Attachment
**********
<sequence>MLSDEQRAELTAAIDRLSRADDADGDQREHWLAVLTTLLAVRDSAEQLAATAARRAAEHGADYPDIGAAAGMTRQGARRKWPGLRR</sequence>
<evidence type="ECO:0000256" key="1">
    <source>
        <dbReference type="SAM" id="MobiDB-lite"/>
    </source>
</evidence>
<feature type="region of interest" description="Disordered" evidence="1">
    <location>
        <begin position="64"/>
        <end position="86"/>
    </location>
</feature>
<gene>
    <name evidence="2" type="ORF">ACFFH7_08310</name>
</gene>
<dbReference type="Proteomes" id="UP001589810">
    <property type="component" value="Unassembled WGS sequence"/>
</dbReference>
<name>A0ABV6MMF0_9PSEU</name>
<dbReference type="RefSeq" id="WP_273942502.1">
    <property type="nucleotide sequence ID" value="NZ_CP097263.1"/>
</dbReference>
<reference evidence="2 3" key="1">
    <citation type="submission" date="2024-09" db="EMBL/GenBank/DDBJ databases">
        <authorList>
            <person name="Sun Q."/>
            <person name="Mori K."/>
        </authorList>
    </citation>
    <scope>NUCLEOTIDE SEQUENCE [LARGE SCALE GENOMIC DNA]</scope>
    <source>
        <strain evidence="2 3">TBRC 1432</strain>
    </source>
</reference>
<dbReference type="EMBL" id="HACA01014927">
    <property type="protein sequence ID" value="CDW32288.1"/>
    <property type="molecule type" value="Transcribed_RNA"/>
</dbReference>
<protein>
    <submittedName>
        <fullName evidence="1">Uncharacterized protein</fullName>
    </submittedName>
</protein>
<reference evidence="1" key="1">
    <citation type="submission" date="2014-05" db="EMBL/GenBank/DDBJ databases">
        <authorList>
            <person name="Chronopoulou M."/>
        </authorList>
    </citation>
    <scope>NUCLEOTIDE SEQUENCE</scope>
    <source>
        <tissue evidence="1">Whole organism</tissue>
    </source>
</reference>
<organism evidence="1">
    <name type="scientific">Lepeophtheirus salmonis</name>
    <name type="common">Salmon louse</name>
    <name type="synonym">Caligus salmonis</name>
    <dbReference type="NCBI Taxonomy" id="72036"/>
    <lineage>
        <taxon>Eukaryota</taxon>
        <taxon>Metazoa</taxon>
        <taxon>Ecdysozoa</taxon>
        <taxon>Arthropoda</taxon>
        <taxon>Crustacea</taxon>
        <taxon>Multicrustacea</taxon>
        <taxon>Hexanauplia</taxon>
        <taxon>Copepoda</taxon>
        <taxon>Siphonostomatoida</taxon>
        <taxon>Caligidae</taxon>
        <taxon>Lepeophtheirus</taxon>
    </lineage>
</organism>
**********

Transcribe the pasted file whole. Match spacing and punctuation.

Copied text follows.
<sequence>MLSDEQRAELTAAIDRLSRADDADGDQREHWLAVLTTLLAVRDSAEQLAATAARRAAEHGADYPDIGAAAGMTRQGARRKWPGLRR</sequence>
<evidence type="ECO:0000256" key="1">
    <source>
        <dbReference type="SAM" id="MobiDB-lite"/>
    </source>
</evidence>
<feature type="region of interest" description="Disordered" evidence="1">
    <location>
        <begin position="64"/>
        <end position="86"/>
    </location>
</feature>
<gene>
    <name evidence="2" type="ORF">ACFFH7_08310</name>
</gene>
<dbReference type="Proteomes" id="UP001589810">
    <property type="component" value="Unassembled WGS sequence"/>
</dbReference>
<name>A0ABV6MMF0_9PSEU</name>
<dbReference type="RefSeq" id="WP_273942502.1">
    <property type="nucleotide sequence ID" value="NZ_CP097263.1"/>
</dbReference>
<reference evidence="2 3" key="1">
    <citation type="submission" date="2024-09" db="EMBL/GenBank/DDBJ databases">
        <authorList>
            <person name="Sun Q."/>
            <person name="Mori K."/>
        </authorList>
    </citation>
    <scope>NUCLEOTIDE SEQUENCE [LARGE SCALE GENOMIC DNA]</scope>
    <source>
        <strain evidence="2 3">TBRC 1432</strain>
    </source>
</reference>
<dbReference type="EMBL" id="HACA01014927">
    <property type="protein sequence ID" value="CDW32288.1"/>
    <property type="molecule type" value="Transcribed_RNA"/>
</dbReference>
<protein>
    <submittedName>
        <fullName evidence="1">Uncharacterized protein</fullName>
    </submittedName>
</protein>
<reference evidence="1" key="1">
    <citation type="submission" date="2014-05" db="EMBL/GenBank/DDBJ databases">
        <authorList>
            <person name="Chronopoulou M."/>
        </authorList>
    </citation>
    <scope>NUCLEOTIDE SEQUENCE</scope>
    <source>
        <tissue evidence="1">Whole organism</tissue>
    </source>
</reference>
<organism evidence="1">
    <name type="scientific">Lepeophtheirus salmonis</name>
    <name type="common">Salmon louse</name>
    <name type="synonym">Caligus salmonis</name>
    <dbReference type="NCBI Taxonomy" id="72036"/>
    <lineage>
        <taxon>Eukaryota</taxon>
        <taxon>Metazoa</taxon>
        <taxon>Ecdysozoa</taxon>
        <taxon>Arthropoda</taxon>
        <taxon>Crustacea</taxon>
        <taxon>Multicrustacea</taxon>
        <taxon>Hexanauplia</taxon>
        <taxon>Copepoda</taxon>
        <taxon>Siphonostomatoida</taxon>
        <taxon>Caligidae</taxon>
        <taxon>Lepeophtheirus</taxon>
    </lineage>
</organism>